” When asked “make or buy?”, We chose the “buy” option. Printing metal parts by laser fusion on a powder bed requires very heavy equipment for operator safety. So, for the moment, we are outsourcing production. ”, Points Aurélien Fussel responsible for additive manufacturing at Alstom, which has had a program dedicated to metal and polymer additive manufacturing since 2016. But with a wide range of technologies available and brands of printers with various characteristics, it is imperative for manufacturers to qualify this equipment and establish production standards related to additive manufacturing.
Alstom has thus organized itself around a “hub” of skills in 3D printing, which irrigates and puts in tune with the other divisions of the group in terms of good practices. ” We are upgrading all of our technology design offices. We qualify the subcontractors to ensure that the parts meet the requirements of the sector, whether for the SLM process or for the metal arc deposition process (WAAM) that we are developing. “, Supports Aurélien Fussel.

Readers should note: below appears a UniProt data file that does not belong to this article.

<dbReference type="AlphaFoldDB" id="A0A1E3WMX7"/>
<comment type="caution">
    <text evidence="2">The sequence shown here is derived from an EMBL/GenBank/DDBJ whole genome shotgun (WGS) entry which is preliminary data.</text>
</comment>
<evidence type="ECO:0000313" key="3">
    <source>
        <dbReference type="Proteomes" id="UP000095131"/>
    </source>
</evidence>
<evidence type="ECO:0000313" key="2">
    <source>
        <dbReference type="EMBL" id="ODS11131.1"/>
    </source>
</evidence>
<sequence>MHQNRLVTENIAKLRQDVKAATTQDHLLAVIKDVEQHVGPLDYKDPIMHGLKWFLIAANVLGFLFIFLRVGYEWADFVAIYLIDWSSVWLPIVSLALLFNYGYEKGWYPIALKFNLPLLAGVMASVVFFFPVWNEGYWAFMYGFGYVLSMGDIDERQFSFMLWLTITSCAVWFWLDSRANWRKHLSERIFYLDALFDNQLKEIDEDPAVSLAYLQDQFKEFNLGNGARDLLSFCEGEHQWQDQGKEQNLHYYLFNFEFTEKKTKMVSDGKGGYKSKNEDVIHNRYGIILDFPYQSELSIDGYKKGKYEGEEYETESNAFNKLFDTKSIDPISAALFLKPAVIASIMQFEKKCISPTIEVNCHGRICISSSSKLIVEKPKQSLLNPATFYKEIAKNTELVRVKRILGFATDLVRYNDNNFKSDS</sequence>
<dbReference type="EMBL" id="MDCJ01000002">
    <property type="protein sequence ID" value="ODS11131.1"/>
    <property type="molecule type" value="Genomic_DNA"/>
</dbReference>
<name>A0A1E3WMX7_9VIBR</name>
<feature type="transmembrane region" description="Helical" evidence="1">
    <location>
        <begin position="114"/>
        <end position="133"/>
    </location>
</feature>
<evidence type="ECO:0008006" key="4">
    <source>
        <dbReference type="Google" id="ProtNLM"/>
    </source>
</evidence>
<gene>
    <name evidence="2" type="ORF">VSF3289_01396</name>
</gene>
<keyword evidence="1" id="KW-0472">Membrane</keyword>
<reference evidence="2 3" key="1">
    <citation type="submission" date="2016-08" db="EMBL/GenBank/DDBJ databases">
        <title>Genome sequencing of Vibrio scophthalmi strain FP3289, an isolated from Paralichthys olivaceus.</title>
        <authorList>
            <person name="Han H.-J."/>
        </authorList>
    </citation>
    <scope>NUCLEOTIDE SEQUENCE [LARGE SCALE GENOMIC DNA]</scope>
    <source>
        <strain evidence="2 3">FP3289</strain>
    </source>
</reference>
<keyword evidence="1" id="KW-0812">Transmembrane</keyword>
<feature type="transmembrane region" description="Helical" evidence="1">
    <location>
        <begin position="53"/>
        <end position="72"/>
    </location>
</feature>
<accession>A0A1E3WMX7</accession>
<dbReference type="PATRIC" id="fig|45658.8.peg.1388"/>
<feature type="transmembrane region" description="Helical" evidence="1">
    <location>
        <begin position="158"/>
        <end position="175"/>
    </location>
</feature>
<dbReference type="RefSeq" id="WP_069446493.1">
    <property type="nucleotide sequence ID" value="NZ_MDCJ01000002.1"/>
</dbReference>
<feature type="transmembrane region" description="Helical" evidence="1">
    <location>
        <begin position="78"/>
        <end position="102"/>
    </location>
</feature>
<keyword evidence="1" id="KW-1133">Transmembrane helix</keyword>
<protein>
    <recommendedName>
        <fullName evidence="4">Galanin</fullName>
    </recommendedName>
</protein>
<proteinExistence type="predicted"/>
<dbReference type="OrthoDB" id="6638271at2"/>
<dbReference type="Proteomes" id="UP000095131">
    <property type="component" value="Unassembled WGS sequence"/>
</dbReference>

The same goes for the European Space Agency (ESA), which has been interested since 2003 in the 3D printing process to lighten and reduce the number of parts in satellites. ” We fund many partners in this area“, Highlights Laurent Pambaguian materials engineer at ESA” The European agency is responsible for standardization in the space sector. So we have started a major project to establish a standard related to additive manufacturing in our sector. We do this with the help of “Large System Integrators”, that is to say the main satellite manufacturers “.
While there are still many challenges for the industrial production of parts in additive manufacturing, the participants of the day welcomed the speed with which skills are spreading from one sector to another. ” We have an advantage at ESA: whenever industry has a problem, it comes to talk to us about it. We quickly develop skills in transverse ways, from the supply of the powder to the final validation of the part. We share information “Explains Laurent Pambaguian.
A point of view shared by Anne Debauge, director of digital at l’Oréal. ” In 3D printing, iThere is real cross-fertilization between the sectors. We learn a lot from other industries. We tend to evolve into an ecosystem around technology and this allows us to go fast “